In this Example, the procedures of Example 1 were repeated except that the GPA and APAE resins were added separately to the wet end of a recycle paper machine at varying amounts. Table 2 shows the effect of adding the GPA and APAE resin solutions by means of separate solutions and at weight ratios of 1:1, 2.5:1 and 5:1.
TABLE 2______________________________________DRY STRENGTHS OFPAPERS PREPARED BY SEPARATE SOLUTIONS DRY TENSILE STRENGTH LB/IN.sup.2DOSAGE (LBS/TONS) 0 5 10______________________________________GPA only 16.4 16.6 18.61:1 (GPA:APAE) 16.4 18.4 19.72.5:1 (GPA:APAE) 16.4 16.7 19.75:1 (GPA:APAE) 16.4 18.2 16.1APAE only 16.4 19.4 21.2______________________________________
As can be seen the separate addition of APEA and GPA resins at weight ratios of 1:1 and 2.5:1 produced paper having a lower dry strength as compared to the corresponding papers of Example 1. The separate addition of the GPA and APAE resins at a weight ratio of 5:1 produced paper with a slightly enhanced dry strength.
The procedure of Example 1 is repeated except that all of the various resin solutions are prepared and then stored for 28 days at room temperature prior to use. Addition of the resin solutions to the wet end of a recycled paper machine according the procedure of Example 1 is attempted and the resulting papers evaluated for dry strength. The mixed resin solutions are easily added and the papers prepared therefrom exhibit similar dry strengths to those shown in Table 1. The GPA resin solution is gelled and papers prepared therefrom show no increase in dry strength.
The procedure of Example 1 was repeated. To evaluate the performance of the resin solution as dry strength additives and wet strength resins in handsheets, the following procedure was followed. A commercial unbleached furnish consisting of 70% southern softwood kraft and 15% OCC recycled fiber was furnished in a receptacle. The pulp was beaten to a Canadian Standard Freenes of 350 ml. The handsheet were made at a basis weight of 60 g/m.sup.2. The resin solutions were added to the pulp slurry at rates of 5 and 10 pounds dry strength resin per ton of dry pulp. The handsheets were cured for one hour in a 105 conditioned overnight in a constant temperature/humidity room (25 C./50% relative humidity). The results of wet and dry tensile tests are summarized in Table 1, and the dry tensile results are shown graphically on FIG. 2.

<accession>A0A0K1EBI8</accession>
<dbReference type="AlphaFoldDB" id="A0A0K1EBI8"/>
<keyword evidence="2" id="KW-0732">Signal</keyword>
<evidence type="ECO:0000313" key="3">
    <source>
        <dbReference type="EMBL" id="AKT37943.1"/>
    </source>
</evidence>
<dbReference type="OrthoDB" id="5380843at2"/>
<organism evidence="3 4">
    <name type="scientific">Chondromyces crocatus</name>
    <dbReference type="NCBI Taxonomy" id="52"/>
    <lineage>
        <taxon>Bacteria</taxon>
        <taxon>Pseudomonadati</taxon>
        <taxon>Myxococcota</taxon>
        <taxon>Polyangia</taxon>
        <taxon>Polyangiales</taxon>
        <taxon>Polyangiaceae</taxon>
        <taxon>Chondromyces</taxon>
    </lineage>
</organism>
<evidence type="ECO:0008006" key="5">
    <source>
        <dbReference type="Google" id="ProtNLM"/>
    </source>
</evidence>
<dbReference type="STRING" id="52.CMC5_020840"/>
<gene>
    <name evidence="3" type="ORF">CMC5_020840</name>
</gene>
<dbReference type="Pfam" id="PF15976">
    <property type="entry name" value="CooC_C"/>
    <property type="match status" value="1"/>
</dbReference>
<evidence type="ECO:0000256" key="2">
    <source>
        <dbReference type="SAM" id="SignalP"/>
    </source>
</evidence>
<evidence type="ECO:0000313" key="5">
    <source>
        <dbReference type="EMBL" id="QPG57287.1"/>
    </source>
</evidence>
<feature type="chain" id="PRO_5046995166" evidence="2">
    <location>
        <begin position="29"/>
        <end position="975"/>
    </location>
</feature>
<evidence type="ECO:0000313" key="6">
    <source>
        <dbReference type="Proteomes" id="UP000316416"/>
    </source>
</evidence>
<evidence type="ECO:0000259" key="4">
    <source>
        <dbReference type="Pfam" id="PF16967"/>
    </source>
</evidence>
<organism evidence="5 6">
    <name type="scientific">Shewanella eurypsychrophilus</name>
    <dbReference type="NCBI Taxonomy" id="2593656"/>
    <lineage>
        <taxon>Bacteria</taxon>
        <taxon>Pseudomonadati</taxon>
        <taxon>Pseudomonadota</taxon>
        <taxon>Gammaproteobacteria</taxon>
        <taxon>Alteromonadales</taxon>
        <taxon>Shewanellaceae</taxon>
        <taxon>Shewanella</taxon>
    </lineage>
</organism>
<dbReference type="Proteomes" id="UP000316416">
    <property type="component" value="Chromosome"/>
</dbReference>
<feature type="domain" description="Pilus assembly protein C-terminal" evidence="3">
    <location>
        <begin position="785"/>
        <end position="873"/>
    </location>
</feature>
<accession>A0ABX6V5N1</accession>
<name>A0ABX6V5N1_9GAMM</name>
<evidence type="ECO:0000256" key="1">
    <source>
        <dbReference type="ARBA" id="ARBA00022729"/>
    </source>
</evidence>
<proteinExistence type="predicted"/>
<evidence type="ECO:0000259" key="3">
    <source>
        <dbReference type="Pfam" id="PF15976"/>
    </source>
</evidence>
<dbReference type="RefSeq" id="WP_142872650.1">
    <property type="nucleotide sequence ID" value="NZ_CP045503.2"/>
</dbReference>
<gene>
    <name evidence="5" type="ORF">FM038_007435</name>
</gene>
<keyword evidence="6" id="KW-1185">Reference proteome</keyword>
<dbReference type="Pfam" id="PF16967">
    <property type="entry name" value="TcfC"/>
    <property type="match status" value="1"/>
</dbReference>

TABLE 3______________________________________ DRY WET DOSAGE TENSILE TENSILE %SAMPLE (lbs/ton) (lbs/in) (lbs/in) WET/DRY______________________________________BLANK n/a 16.31 1.21 7.42GPA 5 18.59 2.55 13.40 10 19.58 3.42 17.471:1 5 20.10 3.26 16.23 10 21.95 4.72 21.512.5:1 5 18.68 2.90 15.54 10 21.28 3.96 18.615:1 5 18.61 2.69 14.46 10 21.90 3.50 15.99APAE 5 19.94 4.24 21.28 10 22.88 5.59 24.44______________________________________
The results show that the resin solutions are effective and dry strength resins.
FIG. 1 is a graph showing the dry tensile strength of recycled paper prepared in accordance with this invention using resin solutions having GPA:APAE mole ratios of 1:1, 2.5:1, and 5:1.
FIG. 2 is a graph showing the ring crush strength obtained with GPA/APAE resin solutions of this invention at various dosage rates.
FIG. 3 is a graph showing machine output, ring crush strength and concora strength obtained by the addition of a mixed resin solution of this invention.
FIG. 4 is a graph showing the wet strength development of a recycled pulp slurry with GPA and APAE in various ratios.
The present invention is directed to a method for imparting dry strength and wet strength to paper, particularly recycled paper.